Hiking carries with it certain dangers. One of the dangers of hiking is not being prepared for the hike that you are going to undertake. There are dangers from wild animals to falling and hurting yourself while on the trail. We recommend that before you go hiking on any trail you do research on the trail you are going to take and become familiar with your rout. Always be prepared for the unexpected in the wilderness. Ashley and I have been confronted with a number of unexpected situations from mountain thunderstorms, to helping people on the trails who were unprepared and needed assistance, to encountering rattlesnakes. The main thing is to know how you are going to react when the unexpected does occur.
Here is a generic list of something’s that every hiker should have with them, the 10 essentials, packing these items whenever you step into the backcountry, even on day hikes, is a good habit to acquire. However, The most important thing to do before setting out into the backcountry is to tell a family member or friend where you are going and an approximate time of your return. That way if you do not come back in time, someone will know to start searching for you and to contact the authorities.
The following is a list of the 10 essentials to bring on your hikes:
Navigation (Map and Compass): A map not only tells you where you are and how far you have to go, but it can help you find campsites, water, and an emergency exit route in case of an accident. A compass can help you find your way through unfamiliar terrain—especially in bad weather where you can't see the landmarks.
Water and a way to purify it: Without enough water, your body's muscles and organs simply can't perform as well: You'll be susceptible to hypothermia and altitude sickness. Not to mention the abject misery of raging thirst. Make sure to either bring enough water or know where you can filter water for your hike.
Extra Food: Any number of things could keep you out longer than expected: a lengthy detour, getting lost, an injury, difficult terrain. A few ounces of extra food will help keep up energy and morale.
Proper Clothing (Extra Layer): Because the weatherman is not always right, especially above the tree line, bring along extra layers. Two rules: Avoid cotton (it keeps moisture close to your skin), and always carry a hat. Conditions can abruptly turn wet, windy or chilly in the backcountry, so it's smart to carry an additional layer of clothing in case something unexpected (you get hurt or lost, for example) prolongs your exposure to the elements.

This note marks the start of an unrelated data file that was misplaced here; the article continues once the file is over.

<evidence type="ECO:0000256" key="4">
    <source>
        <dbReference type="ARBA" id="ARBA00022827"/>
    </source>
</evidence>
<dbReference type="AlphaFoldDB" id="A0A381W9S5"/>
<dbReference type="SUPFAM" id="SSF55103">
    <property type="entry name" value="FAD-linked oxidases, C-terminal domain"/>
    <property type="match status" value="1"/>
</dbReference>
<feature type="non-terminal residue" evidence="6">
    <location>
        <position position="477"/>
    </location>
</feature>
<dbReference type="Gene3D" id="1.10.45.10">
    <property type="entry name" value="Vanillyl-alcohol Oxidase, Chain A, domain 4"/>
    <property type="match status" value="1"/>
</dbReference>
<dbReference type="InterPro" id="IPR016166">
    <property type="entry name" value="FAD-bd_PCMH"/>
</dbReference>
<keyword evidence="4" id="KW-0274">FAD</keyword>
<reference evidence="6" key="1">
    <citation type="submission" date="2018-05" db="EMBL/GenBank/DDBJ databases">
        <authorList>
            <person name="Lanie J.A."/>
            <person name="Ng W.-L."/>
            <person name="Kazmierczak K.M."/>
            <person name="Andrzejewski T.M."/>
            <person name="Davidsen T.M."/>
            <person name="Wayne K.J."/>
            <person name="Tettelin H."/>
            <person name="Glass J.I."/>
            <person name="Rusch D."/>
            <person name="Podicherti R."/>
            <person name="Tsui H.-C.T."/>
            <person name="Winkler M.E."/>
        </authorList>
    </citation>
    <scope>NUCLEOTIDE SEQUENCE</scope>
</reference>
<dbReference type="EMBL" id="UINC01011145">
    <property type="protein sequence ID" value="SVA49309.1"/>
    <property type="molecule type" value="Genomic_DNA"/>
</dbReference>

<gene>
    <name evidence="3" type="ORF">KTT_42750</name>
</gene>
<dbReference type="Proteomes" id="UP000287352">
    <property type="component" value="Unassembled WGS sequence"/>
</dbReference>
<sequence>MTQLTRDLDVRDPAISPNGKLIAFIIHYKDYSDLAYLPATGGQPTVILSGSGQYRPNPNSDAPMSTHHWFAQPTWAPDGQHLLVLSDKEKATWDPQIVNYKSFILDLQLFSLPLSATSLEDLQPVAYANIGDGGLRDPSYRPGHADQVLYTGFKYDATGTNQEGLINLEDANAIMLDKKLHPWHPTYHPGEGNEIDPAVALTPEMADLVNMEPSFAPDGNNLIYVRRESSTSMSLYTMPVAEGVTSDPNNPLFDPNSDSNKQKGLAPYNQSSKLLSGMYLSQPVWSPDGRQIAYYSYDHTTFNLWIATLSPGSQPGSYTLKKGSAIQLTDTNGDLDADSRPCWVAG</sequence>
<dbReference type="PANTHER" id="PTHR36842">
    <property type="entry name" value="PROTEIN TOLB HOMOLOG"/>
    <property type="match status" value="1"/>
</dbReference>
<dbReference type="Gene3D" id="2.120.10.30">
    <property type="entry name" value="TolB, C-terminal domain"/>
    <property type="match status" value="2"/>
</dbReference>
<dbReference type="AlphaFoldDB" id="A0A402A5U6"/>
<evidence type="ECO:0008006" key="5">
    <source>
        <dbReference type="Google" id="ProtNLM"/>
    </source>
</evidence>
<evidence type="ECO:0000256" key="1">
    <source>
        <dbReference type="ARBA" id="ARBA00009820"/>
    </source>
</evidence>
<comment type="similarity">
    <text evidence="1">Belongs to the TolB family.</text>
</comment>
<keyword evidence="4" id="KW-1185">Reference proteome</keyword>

Fire starter and matches: The warmth of a fire and a hot drink can help prevent an encounter with hypothermia. And fires are a great way to signal for help if you get lost. (Note since many of the hikes listed on this website are in an area prone to wildfires only do this if it is a life and death situation, there are big fines for lighting a fire in the wilderness and you would not want to be responsible for starting a wildfire)
First-Aid Kit: Prepackaged first-aid kits for hikers are available at outfitters. Double your effectiveness with knowledge: Take a basic first aid class with the American Red Cross or a Wilderness First Aid class, offered by many hiking organizations.
Army knife or multi-purpose tool: These enable you to cut strips of cloth into bandages, remove splinters, fix broken eyeglasses, and perform a whole host of repairs on malfunctioning gear—not to mention cut cheese and open cans.
Illumination (Headlamp and extra batteries): It's easy to overextend your stay on a picture-perfect mountain/hike. If you're trying to hustle out of the backcountry in dwindling light or trying to set up camp as the last bit of blue drains from the sky, a headlamp is invaluable. Make sure to always pack an extra set of batteries as you never know when you will need them.
Sunscreen and sun glasses: Especially above tree line when there is a skin-scorching combination of sun and snow, you'll need sunglasses to prevent snow blindness, and sunscreen to prevent sunburn. Don't forget a good hat!
Emergency Shelter: This essential is more targeted at day hikers. Most overnight wilderness travelers already carry a tent or tarp. The thinking is, if getting lost or injured leaves you stranded in the backcountry, something is better than nothing if you have to deal with wind or rain. Options include an ultralight tarp, a bivy sack, an emergency space blanket (which packs small and weighs just ounces), even a large plastic trash bag. Ashley and I carry an emergency space blanket.